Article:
Tuesday, September 18, 2007

You're not my friend

friendz Martin has been thinking about the nature of friends, specifically with respect to social networks such as Facebook.

He wasn't all that taken with my suggestion that "contacts" (which has of course already been bagged by Microsoft) was a better term than "friend" for these weird online inter-relationships, often with people we've never met.

Yesterday at a meeting, I met one of my Facebook "friends" I've never seen f2f before. We were favorably disposed, inclined to approve, help, or support, not hostile or at variance, amicable, but not friendly in the social sense.

So why is this guy my Facebook friend? Because we are part of a community of practice, engaged in a shared domain of human endeavor. A community of practice is not merely a club of friends or a network of connections between people. It has an identity defined by a shared domain of interest, in this case education. We are both members of the community.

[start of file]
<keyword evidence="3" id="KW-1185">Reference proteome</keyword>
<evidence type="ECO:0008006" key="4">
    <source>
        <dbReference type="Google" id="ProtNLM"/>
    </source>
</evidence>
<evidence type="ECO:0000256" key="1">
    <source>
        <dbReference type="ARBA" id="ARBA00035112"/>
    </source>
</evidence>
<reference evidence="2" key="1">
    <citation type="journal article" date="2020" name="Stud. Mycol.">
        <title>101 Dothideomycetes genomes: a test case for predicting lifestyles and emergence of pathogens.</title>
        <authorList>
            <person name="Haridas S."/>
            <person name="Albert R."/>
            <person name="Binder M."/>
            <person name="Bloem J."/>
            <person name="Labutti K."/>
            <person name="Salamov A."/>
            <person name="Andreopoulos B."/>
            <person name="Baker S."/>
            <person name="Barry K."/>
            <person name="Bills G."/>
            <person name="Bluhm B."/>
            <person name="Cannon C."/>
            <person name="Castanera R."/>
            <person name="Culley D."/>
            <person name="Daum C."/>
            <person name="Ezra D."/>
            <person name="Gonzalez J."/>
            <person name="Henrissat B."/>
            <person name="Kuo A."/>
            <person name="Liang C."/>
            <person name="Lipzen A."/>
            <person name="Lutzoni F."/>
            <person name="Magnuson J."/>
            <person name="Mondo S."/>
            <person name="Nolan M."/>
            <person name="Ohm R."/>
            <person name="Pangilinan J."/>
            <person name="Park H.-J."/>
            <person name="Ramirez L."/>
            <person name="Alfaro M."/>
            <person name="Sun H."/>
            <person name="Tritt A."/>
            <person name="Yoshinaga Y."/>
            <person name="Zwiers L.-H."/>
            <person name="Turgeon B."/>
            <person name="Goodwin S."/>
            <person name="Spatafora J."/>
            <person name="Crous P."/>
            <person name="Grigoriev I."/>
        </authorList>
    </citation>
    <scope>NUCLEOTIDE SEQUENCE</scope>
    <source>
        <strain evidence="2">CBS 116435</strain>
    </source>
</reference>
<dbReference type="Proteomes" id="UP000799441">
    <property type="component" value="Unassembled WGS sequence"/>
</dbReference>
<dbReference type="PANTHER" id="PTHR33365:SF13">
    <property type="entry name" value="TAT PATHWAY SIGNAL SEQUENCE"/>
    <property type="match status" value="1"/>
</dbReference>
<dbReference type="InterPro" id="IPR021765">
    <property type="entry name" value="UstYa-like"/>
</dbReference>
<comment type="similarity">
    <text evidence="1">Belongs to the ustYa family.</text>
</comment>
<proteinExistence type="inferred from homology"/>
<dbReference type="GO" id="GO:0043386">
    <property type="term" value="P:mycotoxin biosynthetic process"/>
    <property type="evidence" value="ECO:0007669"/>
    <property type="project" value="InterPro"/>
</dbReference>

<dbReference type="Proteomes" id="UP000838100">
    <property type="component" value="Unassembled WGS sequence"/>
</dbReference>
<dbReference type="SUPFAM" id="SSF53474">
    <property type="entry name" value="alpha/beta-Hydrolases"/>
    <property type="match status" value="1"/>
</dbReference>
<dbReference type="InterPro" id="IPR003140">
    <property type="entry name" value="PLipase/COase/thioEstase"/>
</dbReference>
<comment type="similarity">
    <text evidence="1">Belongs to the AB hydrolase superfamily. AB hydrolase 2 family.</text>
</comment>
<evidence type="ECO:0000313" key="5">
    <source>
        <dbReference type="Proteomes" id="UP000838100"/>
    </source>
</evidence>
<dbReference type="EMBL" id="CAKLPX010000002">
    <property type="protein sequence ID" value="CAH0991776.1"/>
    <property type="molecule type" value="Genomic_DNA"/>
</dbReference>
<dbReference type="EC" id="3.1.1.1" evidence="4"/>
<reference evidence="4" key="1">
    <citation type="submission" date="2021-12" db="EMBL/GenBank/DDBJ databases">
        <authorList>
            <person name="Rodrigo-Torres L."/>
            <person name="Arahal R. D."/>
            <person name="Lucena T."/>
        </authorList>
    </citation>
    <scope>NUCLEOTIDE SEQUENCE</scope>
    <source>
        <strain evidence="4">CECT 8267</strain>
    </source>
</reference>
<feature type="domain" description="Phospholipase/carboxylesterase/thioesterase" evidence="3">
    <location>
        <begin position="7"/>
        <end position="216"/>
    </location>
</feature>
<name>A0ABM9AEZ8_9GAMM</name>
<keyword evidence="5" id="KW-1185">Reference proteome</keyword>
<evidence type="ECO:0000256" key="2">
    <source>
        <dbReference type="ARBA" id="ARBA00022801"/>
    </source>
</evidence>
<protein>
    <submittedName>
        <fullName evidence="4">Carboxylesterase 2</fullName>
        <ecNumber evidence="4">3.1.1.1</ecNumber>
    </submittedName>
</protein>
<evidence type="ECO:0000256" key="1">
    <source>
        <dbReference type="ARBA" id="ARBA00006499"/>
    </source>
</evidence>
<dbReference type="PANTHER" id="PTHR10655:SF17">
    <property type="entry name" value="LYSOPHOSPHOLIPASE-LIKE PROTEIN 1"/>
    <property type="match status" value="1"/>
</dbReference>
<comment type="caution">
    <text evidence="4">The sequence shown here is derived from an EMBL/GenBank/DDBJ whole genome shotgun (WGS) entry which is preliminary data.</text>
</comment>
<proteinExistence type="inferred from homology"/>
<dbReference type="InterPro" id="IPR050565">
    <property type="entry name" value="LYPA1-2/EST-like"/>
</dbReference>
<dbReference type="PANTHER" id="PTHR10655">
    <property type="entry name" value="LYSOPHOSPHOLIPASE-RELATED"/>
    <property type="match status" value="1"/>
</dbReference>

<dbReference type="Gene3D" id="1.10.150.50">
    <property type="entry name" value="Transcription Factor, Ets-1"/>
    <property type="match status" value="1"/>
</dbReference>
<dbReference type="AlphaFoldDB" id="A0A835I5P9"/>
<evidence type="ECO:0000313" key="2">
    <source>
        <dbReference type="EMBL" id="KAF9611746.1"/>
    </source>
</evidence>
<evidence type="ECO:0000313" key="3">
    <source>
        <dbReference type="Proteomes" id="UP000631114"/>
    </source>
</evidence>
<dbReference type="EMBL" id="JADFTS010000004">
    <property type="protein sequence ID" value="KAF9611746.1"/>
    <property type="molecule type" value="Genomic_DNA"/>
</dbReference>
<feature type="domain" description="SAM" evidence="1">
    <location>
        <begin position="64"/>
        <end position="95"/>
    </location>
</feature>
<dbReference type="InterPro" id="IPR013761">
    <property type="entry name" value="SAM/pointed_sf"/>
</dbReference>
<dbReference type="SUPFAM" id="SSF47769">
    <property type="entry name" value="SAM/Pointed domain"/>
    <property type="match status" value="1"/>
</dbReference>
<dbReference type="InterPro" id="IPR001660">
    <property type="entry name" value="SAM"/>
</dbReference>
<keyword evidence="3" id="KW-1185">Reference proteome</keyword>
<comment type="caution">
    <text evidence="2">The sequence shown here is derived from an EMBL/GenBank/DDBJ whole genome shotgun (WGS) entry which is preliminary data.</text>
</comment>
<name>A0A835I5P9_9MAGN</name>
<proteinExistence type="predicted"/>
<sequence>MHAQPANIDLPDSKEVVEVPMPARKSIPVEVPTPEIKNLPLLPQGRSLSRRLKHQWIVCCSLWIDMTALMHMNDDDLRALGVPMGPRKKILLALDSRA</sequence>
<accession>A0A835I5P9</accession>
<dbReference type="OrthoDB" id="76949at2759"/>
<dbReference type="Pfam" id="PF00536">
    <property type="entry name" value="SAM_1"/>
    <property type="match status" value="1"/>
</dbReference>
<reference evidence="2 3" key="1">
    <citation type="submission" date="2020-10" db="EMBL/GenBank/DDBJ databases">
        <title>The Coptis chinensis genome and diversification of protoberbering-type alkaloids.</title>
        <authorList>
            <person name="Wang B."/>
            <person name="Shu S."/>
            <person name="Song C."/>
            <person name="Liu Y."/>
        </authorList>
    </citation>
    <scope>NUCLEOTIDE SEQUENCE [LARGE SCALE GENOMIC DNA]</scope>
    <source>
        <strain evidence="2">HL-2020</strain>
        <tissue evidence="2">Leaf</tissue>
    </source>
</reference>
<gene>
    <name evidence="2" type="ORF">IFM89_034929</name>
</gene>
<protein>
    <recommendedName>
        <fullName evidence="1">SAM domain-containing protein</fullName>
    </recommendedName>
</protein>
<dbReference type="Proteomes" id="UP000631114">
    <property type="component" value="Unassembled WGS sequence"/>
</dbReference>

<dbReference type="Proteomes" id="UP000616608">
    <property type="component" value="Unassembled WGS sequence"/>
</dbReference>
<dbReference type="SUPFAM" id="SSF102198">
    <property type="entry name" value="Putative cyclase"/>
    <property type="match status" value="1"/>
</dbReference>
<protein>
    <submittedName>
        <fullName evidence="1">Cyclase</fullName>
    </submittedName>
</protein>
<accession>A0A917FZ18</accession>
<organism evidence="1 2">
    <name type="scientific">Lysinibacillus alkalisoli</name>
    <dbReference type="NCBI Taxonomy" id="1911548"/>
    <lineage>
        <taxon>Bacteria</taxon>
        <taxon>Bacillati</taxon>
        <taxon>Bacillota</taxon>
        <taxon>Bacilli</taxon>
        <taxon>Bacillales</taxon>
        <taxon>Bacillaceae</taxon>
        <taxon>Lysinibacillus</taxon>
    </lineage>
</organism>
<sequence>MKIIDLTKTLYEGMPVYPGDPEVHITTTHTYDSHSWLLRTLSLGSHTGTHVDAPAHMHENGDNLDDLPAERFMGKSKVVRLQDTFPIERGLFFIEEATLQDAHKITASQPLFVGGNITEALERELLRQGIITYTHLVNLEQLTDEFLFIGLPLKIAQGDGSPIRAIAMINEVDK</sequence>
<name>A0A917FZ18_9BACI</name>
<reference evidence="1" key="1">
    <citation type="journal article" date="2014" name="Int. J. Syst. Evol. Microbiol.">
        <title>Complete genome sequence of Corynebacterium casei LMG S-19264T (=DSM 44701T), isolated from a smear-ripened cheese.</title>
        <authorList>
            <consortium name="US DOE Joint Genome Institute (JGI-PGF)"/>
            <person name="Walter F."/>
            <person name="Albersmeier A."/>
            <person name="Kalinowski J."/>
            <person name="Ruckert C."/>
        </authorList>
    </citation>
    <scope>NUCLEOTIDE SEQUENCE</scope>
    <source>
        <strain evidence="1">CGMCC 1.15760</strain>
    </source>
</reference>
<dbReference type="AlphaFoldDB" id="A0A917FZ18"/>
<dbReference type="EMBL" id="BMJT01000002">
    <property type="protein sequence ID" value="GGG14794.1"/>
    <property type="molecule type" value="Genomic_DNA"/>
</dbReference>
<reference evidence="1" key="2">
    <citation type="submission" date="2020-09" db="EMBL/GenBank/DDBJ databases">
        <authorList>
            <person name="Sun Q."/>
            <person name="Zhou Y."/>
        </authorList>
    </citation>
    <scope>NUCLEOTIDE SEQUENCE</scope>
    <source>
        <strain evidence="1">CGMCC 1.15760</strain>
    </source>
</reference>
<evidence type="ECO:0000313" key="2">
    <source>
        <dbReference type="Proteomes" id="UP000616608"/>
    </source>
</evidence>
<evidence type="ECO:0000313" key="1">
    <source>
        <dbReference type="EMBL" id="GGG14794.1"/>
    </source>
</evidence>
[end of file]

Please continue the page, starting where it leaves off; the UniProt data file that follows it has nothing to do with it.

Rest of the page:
So we are more than contacts, but less then friends. We share social capital (Ellison, N. B., Steinfield, C., & Lampe, C. (2007). The benefits of Facebook "friends:" Social capital and college students' use of online social network sites. Journal of Computer-Mediated Communication, 12, 4).

But what should I call them? In this TLA world, I'm leaning towards RLFs (pronounced ralfs) and FBs
(pronounced eff bees).

1 comment:

  1. Dear Friend,
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